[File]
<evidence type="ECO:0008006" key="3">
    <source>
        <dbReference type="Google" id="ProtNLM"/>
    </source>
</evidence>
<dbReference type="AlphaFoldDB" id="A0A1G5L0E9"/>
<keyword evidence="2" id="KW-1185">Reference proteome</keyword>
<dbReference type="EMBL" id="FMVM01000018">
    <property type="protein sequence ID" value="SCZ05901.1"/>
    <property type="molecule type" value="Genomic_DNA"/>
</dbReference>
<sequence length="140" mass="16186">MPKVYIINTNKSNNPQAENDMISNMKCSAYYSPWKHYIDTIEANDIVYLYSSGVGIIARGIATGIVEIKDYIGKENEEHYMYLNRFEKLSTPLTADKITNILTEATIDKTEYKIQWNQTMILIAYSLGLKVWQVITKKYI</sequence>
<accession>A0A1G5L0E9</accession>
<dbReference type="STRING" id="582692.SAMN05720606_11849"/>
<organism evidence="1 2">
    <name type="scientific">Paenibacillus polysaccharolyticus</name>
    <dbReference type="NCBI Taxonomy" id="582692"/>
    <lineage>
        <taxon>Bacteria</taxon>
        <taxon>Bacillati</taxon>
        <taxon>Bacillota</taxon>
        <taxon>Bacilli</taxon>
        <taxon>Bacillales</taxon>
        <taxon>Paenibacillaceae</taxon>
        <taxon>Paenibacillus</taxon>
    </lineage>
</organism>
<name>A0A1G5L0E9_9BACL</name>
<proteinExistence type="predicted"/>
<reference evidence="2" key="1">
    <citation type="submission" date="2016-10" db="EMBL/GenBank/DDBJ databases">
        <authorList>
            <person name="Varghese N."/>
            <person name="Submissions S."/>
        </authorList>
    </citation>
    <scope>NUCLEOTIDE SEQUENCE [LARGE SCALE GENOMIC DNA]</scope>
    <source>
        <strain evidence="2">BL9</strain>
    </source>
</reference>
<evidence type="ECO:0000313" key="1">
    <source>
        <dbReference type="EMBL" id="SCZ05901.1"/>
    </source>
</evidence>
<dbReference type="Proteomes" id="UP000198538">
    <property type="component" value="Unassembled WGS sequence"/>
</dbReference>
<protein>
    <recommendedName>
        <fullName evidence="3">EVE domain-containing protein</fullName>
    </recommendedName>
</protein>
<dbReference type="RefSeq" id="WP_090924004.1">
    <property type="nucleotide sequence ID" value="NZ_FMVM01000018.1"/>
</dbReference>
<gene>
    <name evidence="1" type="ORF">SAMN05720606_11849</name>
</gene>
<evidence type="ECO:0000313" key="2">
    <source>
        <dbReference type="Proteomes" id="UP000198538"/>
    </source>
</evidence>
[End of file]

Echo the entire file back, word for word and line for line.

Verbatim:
<evidence type="ECO:0008006" key="3">
    <source>
        <dbReference type="Google" id="ProtNLM"/>
    </source>
</evidence>
<dbReference type="AlphaFoldDB" id="A0A1G5L0E9"/>
<keyword evidence="2" id="KW-1185">Reference proteome</keyword>
<dbReference type="EMBL" id="FMVM01000018">
    <property type="protein sequence ID" value="SCZ05901.1"/>
    <property type="molecule type" value="Genomic_DNA"/>
</dbReference>
<sequence length="140" mass="16186">MPKVYIINTNKSNNPQAENDMISNMKCSAYYSPWKHYIDTIEANDIVYLYSSGVGIIARGIATGIVEIKDYIGKENEEHYMYLNRFEKLSTPLTADKITNILTEATIDKTEYKIQWNQTMILIAYSLGLKVWQVITKKYI</sequence>
<accession>A0A1G5L0E9</accession>
<dbReference type="STRING" id="582692.SAMN05720606_11849"/>
<organism evidence="1 2">
    <name type="scientific">Paenibacillus polysaccharolyticus</name>
    <dbReference type="NCBI Taxonomy" id="582692"/>
    <lineage>
        <taxon>Bacteria</taxon>
        <taxon>Bacillati</taxon>
        <taxon>Bacillota</taxon>
        <taxon>Bacilli</taxon>
        <taxon>Bacillales</taxon>
        <taxon>Paenibacillaceae</taxon>
        <taxon>Paenibacillus</taxon>
    </lineage>
</organism>
<name>A0A1G5L0E9_9BACL</name>
<proteinExistence type="predicted"/>
<reference evidence="2" key="1">
    <citation type="submission" date="2016-10" db="EMBL/GenBank/DDBJ databases">
        <authorList>
            <person name="Varghese N."/>
            <person name="Submissions S."/>
        </authorList>
    </citation>
    <scope>NUCLEOTIDE SEQUENCE [LARGE SCALE GENOMIC DNA]</scope>
    <source>
        <strain evidence="2">BL9</strain>
    </source>
</reference>
<evidence type="ECO:0000313" key="1">
    <source>
        <dbReference type="EMBL" id="SCZ05901.1"/>
    </source>
</evidence>
<dbReference type="Proteomes" id="UP000198538">
    <property type="component" value="Unassembled WGS sequence"/>
</dbReference>
<protein>
    <recommendedName>
        <fullName evidence="3">EVE domain-containing protein</fullName>
    </recommendedName>
</protein>
<dbReference type="RefSeq" id="WP_090924004.1">
    <property type="nucleotide sequence ID" value="NZ_FMVM01000018.1"/>
</dbReference>
<gene>
    <name evidence="1" type="ORF">SAMN05720606_11849</name>
</gene>
<evidence type="ECO:0000313" key="2">
    <source>
        <dbReference type="Proteomes" id="UP000198538"/>
    </source>
</evidence>